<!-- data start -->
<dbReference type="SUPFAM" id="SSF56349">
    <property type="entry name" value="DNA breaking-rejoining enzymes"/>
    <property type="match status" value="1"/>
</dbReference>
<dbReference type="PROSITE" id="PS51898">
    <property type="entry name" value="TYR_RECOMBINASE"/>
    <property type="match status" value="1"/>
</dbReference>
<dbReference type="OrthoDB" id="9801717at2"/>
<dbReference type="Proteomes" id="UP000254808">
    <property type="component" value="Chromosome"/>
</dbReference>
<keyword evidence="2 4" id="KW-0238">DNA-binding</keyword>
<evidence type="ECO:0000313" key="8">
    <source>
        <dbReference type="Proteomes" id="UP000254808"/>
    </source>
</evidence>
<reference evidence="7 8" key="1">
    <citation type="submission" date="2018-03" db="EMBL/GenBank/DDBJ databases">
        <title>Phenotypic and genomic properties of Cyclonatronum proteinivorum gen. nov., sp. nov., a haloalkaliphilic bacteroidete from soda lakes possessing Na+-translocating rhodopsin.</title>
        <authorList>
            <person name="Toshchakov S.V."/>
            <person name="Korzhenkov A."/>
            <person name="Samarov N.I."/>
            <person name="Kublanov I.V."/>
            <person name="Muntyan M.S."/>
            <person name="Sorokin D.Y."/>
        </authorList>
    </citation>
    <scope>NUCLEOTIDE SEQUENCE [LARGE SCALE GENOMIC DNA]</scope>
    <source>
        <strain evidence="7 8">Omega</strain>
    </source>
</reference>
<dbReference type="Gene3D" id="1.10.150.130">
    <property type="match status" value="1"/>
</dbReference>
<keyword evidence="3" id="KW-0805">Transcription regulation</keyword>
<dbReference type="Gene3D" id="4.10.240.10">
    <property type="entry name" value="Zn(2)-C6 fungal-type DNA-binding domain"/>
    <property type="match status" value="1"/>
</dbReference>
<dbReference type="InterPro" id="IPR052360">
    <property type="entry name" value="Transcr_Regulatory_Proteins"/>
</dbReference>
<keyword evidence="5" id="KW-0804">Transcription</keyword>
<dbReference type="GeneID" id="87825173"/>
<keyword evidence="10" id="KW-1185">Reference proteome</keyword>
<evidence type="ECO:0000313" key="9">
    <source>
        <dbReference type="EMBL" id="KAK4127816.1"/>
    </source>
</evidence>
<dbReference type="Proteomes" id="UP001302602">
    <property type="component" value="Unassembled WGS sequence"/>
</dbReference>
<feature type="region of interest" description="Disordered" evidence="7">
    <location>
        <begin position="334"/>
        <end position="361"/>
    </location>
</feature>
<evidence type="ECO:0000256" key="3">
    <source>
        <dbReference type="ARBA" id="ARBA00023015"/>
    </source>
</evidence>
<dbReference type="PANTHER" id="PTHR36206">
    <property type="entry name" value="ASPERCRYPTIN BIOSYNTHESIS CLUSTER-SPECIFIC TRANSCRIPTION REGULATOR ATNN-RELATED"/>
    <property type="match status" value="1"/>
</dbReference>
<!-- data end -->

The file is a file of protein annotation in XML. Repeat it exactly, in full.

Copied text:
<dbReference type="SUPFAM" id="SSF56349">
    <property type="entry name" value="DNA breaking-rejoining enzymes"/>
    <property type="match status" value="1"/>
</dbReference>
<dbReference type="PROSITE" id="PS51898">
    <property type="entry name" value="TYR_RECOMBINASE"/>
    <property type="match status" value="1"/>
</dbReference>
<dbReference type="OrthoDB" id="9801717at2"/>
<dbReference type="Proteomes" id="UP000254808">
    <property type="component" value="Chromosome"/>
</dbReference>
<keyword evidence="2 4" id="KW-0238">DNA-binding</keyword>
<evidence type="ECO:0000313" key="8">
    <source>
        <dbReference type="Proteomes" id="UP000254808"/>
    </source>
</evidence>
<reference evidence="7 8" key="1">
    <citation type="submission" date="2018-03" db="EMBL/GenBank/DDBJ databases">
        <title>Phenotypic and genomic properties of Cyclonatronum proteinivorum gen. nov., sp. nov., a haloalkaliphilic bacteroidete from soda lakes possessing Na+-translocating rhodopsin.</title>
        <authorList>
            <person name="Toshchakov S.V."/>
            <person name="Korzhenkov A."/>
            <person name="Samarov N.I."/>
            <person name="Kublanov I.V."/>
            <person name="Muntyan M.S."/>
            <person name="Sorokin D.Y."/>
        </authorList>
    </citation>
    <scope>NUCLEOTIDE SEQUENCE [LARGE SCALE GENOMIC DNA]</scope>
    <source>
        <strain evidence="7 8">Omega</strain>
    </source>
</reference>
<dbReference type="Gene3D" id="1.10.150.130">
    <property type="match status" value="1"/>
</dbReference>
<keyword evidence="3" id="KW-0805">Transcription regulation</keyword>
<dbReference type="Gene3D" id="4.10.240.10">
    <property type="entry name" value="Zn(2)-C6 fungal-type DNA-binding domain"/>
    <property type="match status" value="1"/>
</dbReference>
<dbReference type="InterPro" id="IPR052360">
    <property type="entry name" value="Transcr_Regulatory_Proteins"/>
</dbReference>
<keyword evidence="5" id="KW-0804">Transcription</keyword>
<dbReference type="GeneID" id="87825173"/>
<keyword evidence="10" id="KW-1185">Reference proteome</keyword>
<evidence type="ECO:0000313" key="9">
    <source>
        <dbReference type="EMBL" id="KAK4127816.1"/>
    </source>
</evidence>
<dbReference type="Proteomes" id="UP001302602">
    <property type="component" value="Unassembled WGS sequence"/>
</dbReference>
<feature type="region of interest" description="Disordered" evidence="7">
    <location>
        <begin position="334"/>
        <end position="361"/>
    </location>
</feature>
<evidence type="ECO:0000256" key="3">
    <source>
        <dbReference type="ARBA" id="ARBA00023015"/>
    </source>
</evidence>
<dbReference type="PANTHER" id="PTHR36206">
    <property type="entry name" value="ASPERCRYPTIN BIOSYNTHESIS CLUSTER-SPECIFIC TRANSCRIPTION REGULATOR ATNN-RELATED"/>
    <property type="match status" value="1"/>
</dbReference>